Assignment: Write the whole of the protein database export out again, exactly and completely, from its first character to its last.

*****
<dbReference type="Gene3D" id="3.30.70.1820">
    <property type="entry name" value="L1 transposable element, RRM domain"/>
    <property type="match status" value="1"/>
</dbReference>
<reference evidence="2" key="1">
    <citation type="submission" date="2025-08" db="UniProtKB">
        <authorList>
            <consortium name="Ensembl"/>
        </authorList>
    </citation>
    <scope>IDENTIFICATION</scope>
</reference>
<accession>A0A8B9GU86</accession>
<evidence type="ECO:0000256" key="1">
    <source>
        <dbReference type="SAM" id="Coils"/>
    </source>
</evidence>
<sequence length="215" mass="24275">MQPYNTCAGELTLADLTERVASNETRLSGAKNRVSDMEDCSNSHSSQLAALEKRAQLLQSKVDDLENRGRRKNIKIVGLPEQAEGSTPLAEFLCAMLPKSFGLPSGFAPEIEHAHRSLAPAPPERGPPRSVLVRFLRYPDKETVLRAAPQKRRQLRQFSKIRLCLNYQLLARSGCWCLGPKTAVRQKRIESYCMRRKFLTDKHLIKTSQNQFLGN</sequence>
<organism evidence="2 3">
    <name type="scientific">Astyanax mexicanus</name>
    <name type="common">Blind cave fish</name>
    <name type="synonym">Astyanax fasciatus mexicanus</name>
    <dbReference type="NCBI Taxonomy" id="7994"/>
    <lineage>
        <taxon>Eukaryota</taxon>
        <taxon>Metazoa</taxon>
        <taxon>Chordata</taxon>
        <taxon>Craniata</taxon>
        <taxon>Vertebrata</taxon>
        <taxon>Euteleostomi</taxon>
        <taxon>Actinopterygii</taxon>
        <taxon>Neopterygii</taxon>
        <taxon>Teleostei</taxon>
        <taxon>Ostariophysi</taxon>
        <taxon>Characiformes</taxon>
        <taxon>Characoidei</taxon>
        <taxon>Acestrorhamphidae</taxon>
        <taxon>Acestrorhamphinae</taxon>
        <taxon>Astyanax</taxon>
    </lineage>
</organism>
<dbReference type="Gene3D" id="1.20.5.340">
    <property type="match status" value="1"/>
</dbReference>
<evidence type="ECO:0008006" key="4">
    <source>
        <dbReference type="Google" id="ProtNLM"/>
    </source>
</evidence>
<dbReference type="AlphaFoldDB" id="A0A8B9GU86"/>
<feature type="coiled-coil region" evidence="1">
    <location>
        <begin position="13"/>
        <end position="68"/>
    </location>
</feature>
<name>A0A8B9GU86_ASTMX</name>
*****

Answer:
<dbReference type="Gene3D" id="3.30.70.1820">
    <property type="entry name" value="L1 transposable element, RRM domain"/>
    <property type="match status" value="1"/>
</dbReference>
<reference evidence="2" key="1">
    <citation type="submission" date="2025-08" db="UniProtKB">
        <authorList>
            <consortium name="Ensembl"/>
        </authorList>
    </citation>
    <scope>IDENTIFICATION</scope>
</reference>
<accession>A0A8B9GU86</accession>
<evidence type="ECO:0000256" key="1">
    <source>
        <dbReference type="SAM" id="Coils"/>
    </source>
</evidence>
<sequence length="215" mass="24275">MQPYNTCAGELTLADLTERVASNETRLSGAKNRVSDMEDCSNSHSSQLAALEKRAQLLQSKVDDLENRGRRKNIKIVGLPEQAEGSTPLAEFLCAMLPKSFGLPSGFAPEIEHAHRSLAPAPPERGPPRSVLVRFLRYPDKETVLRAAPQKRRQLRQFSKIRLCLNYQLLARSGCWCLGPKTAVRQKRIESYCMRRKFLTDKHLIKTSQNQFLGN</sequence>
<organism evidence="2 3">
    <name type="scientific">Astyanax mexicanus</name>
    <name type="common">Blind cave fish</name>
    <name type="synonym">Astyanax fasciatus mexicanus</name>
    <dbReference type="NCBI Taxonomy" id="7994"/>
    <lineage>
        <taxon>Eukaryota</taxon>
        <taxon>Metazoa</taxon>
        <taxon>Chordata</taxon>
        <taxon>Craniata</taxon>
        <taxon>Vertebrata</taxon>
        <taxon>Euteleostomi</taxon>
        <taxon>Actinopterygii</taxon>
        <taxon>Neopterygii</taxon>
        <taxon>Teleostei</taxon>
        <taxon>Ostariophysi</taxon>
        <taxon>Characiformes</taxon>
        <taxon>Characoidei</taxon>
        <taxon>Acestrorhamphidae</taxon>
        <taxon>Acestrorhamphinae</taxon>
        <taxon>Astyanax</taxon>
    </lineage>
</organism>
<dbReference type="Gene3D" id="1.20.5.340">
    <property type="match status" value="1"/>
</dbReference>
<evidence type="ECO:0008006" key="4">
    <source>
        <dbReference type="Google" id="ProtNLM"/>
    </source>
</evidence>
<dbReference type="AlphaFoldDB" id="A0A8B9GU86"/>
<feature type="coiled-coil region" evidence="1">
    <location>
        <begin position="13"/>
        <end position="68"/>
    </location>
</feature>
<name>A0A8B9GU86_ASTMX</name>